“Hiding Out: A Memoir of Drugs, Deception, and Double Lives” by Tina Alexis Allen— “Transformation, Transcendence, and Redemption”

Allen, Tina Alexis. “Hiding Out: A Memoir of Drugs, Deception, and Double Lives”, Dey Street, 2018.

“Transformation, Transcendence, and Redemption”

Amos Lassen

Actress and playwright Tina Alexis Allen has written an audacious memoir about her privileged suburban Catholic upbringing. Her father shaped that childhood by imposing religious devotion and dedication on his large family while hiding his true nature and a life defined by deep secrets and dangerous lies.

Tina is the youngest of thirteen children in a devout Catholic family in 1980s suburban Maryland in a house ruled by Sir John, her father, an imposing, British-born authoritarian who had been knighted by the Pope. He supported his family by running a successful travel agency that specialized in religious tours to the Holy Land and the Vatican for pious Catholics.

Tina was a smart-mouthed high school basketball prodigy who loved girls and this was her secret. When she was eighteen her father discovered the truth about her sexuality but instead of taking her to the family priest and making her listen to lectures and sermons, he shocked her by revealing that he also was gay. This became their shared secret and it bound them together, tearful sermons about sin and damnation, her father shocked her with his honest response. He, too, was gay.

The secret they shared about their sexualities brought father and daughter closer, and the two became trusted confidants and partners in a relationship that eventually spiraled out of control. Tina and Sir John spent nights dancing in gay clubs together, experimenting with drugs, and casual sex—all while keeping the rest of their family in the dark.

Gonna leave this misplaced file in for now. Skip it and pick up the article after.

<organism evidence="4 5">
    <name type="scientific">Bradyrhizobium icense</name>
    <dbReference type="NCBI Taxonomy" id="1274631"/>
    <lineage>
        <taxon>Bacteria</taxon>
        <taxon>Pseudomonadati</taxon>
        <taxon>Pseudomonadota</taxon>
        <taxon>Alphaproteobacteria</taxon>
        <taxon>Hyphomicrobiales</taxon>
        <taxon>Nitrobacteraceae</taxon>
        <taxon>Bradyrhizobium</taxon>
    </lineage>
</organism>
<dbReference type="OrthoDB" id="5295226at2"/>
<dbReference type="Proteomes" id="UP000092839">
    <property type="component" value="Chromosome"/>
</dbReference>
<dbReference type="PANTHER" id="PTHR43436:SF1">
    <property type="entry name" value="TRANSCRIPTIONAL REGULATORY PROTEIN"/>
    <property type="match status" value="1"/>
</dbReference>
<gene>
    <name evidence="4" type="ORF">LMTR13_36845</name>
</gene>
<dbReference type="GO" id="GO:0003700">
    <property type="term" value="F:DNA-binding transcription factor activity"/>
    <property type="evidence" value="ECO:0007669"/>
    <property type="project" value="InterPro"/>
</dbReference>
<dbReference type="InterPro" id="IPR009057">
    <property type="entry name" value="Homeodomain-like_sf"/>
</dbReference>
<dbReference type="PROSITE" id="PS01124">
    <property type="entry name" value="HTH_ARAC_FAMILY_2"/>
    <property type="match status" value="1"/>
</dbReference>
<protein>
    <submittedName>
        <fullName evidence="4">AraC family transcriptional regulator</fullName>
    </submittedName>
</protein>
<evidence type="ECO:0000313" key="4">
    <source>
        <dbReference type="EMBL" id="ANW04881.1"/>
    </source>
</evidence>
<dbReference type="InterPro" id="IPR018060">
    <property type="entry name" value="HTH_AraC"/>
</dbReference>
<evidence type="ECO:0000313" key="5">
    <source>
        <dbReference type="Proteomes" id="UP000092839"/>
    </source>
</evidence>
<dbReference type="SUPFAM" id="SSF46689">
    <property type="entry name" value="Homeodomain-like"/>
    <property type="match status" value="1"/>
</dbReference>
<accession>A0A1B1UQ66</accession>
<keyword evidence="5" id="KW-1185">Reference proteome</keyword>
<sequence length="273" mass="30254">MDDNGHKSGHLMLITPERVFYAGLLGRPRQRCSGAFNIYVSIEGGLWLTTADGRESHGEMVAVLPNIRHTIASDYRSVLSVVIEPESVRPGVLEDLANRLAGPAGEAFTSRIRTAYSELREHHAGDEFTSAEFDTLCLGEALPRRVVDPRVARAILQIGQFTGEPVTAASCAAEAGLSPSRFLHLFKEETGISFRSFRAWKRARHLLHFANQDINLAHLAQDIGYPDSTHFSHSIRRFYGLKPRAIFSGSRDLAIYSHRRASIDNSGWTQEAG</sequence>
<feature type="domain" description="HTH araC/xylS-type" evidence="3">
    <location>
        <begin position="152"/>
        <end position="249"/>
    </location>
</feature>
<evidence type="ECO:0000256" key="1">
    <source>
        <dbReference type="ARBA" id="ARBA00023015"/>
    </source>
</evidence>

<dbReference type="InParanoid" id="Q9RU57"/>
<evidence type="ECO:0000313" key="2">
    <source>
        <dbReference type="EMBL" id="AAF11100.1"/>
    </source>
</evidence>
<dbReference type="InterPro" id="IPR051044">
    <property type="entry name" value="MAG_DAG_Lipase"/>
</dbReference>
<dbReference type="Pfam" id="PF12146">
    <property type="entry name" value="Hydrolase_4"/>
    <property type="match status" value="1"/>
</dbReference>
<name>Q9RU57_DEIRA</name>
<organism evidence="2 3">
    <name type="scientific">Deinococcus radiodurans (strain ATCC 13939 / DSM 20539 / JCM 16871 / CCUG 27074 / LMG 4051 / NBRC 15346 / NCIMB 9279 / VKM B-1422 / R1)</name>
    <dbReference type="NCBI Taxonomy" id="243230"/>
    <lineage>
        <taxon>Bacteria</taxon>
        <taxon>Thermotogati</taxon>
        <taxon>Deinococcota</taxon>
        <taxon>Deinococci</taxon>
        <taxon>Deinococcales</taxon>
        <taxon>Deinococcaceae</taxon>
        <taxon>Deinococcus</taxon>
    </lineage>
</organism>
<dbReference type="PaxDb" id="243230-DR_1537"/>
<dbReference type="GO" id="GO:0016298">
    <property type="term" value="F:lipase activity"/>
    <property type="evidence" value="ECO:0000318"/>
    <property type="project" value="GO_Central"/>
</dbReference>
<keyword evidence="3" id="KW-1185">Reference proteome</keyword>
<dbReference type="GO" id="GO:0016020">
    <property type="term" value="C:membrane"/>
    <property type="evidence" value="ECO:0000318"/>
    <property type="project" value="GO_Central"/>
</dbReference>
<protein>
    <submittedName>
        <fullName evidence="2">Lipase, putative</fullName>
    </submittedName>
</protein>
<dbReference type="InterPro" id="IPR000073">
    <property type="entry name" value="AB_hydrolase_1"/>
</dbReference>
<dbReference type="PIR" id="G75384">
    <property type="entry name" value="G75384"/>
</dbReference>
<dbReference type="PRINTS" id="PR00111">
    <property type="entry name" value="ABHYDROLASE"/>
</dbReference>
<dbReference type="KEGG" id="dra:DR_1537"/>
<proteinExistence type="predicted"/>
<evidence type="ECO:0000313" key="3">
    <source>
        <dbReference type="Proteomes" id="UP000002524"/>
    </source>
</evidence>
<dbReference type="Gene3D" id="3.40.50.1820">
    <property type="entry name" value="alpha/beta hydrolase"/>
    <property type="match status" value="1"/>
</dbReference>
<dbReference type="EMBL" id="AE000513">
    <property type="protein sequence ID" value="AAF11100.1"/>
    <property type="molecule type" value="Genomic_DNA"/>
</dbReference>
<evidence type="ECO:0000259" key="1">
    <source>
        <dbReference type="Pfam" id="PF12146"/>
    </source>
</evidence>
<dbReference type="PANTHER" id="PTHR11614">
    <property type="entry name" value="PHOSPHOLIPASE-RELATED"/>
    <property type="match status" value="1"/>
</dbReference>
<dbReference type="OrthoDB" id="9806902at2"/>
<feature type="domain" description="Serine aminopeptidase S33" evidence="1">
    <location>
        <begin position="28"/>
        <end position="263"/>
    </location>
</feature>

Sir John made Tina his heir apparent at the travel agency and as she became drawn deeper into the business, Tina soon became suspicious of her father’s frequent business trips, his many passports and pile of documents but especially the briefcases full of cash that mysteriously appeared and quickly vanished. As she dug for answers, she found some very disturbing information about the father she felt she knew.

What I found so amazing here is the way writer Allen brings together the themes of self-discovery, secrets and the power of truth together.

Tina was never a sweet and innocent Catholic girl. In fact, she was quite the opposite— a smart-mouthed high school basketball prodigy whose father, upon learning of her sexuality, confessed that he had buried his male lover, Omar. From that point, father and daughter became confidants and partners in a relationship that would become filled with secrets and lies. That relationship eventually spun out of control. Tina and Sir John spent nights dancing in gay clubs together, experimenting with drugs, and casual sex—all while keeping the rest of their family in the dark.  As Tina was drawn deeper into the family business, she became suspicious of her father and she soon discovered her father’s double-life and realized how little she knew about him. This is a story of “sin and service, concealment and disclosure, hedonism and righteousness” and it had me turning pages as quickly as possible.

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